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Yang Yin came from a clan that produced many officials of Northern Wei. His father was Yang Jin, and his mother was Yang Jin's wife Lady Yuan, who came from a noble lineage herself, being the granddaughter of the famed official Yuan He. In his youth, he studied the histories, the Shi Jing, and the I Ching, but particularly favored the Zuo Zhuan version of the Spring and Autumn Annals. In 526, during the reign of Emperor Xiaoming, Northern Wei was suffering greatly from agrarian rebellions, and Yang Jing was commissioned with an army as the governor of Ding Province, roughly modern Baoding, Hebei). Yang Yin accompanied his father to Ding Province, and on account of his contribution to his father's campaign, was created the Baron of Weichang. However, in spring 528, Ding Province fell to the rebel general Du Luozhou, and Yang Jing's household was imprisoned by Du. Soon thereafter, Du was defeated by another rebel general, Ge Rong. Ge wanted to marry one of his daughters to Yang Yin and make him an official, but Yang, not willing to accept Ge's commission, pretended to be ill by holding cow blood in his mouth and then spitting it out. In 529, after Ge Rong had been defeated by the Northern Wei paramount general Erzhu Rong, Yang Yin returned to the Northern Wei capital Luoyang and was made a low level imperial official in the administration of Emperor Xiaozhuang. Later that year, when Yuan Hao the Prince of Beihai claimed imperial title under support from Liang Dynasty and captured Luoyang briefly, forcing Emperor Xiaozhuang to flee, Yang Yin convinced his cousin Yang Kan to remain loyal to Emperor Xiaozhuang. However, after Yuan Hao was subsequently defeated by Erzhu, permitting Emperor Xiaozhuang to return to Luoyang, Yang Yin believed that the empire was not yet at peace and decided to leave governmental service, taking up a hermit's existence with his friend Xing Shao at Mount Song.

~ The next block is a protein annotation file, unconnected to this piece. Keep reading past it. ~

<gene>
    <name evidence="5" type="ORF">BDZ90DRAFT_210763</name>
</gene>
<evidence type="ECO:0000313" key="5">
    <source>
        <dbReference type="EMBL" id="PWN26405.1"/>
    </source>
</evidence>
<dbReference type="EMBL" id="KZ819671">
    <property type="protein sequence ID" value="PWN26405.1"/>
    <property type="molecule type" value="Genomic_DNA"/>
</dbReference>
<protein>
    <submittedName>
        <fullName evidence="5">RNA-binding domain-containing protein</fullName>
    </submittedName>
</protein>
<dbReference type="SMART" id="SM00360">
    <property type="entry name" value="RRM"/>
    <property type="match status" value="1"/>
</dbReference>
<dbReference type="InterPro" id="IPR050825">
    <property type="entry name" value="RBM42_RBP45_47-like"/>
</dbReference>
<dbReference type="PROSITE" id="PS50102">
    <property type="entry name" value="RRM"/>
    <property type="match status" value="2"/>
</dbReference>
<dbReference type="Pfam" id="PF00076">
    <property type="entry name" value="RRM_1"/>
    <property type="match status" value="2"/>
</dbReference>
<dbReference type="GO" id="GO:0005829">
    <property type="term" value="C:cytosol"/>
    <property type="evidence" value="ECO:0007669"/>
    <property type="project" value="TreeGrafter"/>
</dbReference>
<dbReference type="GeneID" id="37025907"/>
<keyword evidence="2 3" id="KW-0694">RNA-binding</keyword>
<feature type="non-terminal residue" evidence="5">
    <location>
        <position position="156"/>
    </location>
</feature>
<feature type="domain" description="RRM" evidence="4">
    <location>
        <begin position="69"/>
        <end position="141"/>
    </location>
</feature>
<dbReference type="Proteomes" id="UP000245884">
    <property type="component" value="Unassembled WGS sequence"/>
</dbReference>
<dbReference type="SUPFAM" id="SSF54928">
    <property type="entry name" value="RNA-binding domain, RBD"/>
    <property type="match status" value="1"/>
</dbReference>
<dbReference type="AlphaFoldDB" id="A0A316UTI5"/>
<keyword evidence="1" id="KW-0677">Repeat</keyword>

Service under Gao Huan and Gao ChengEdit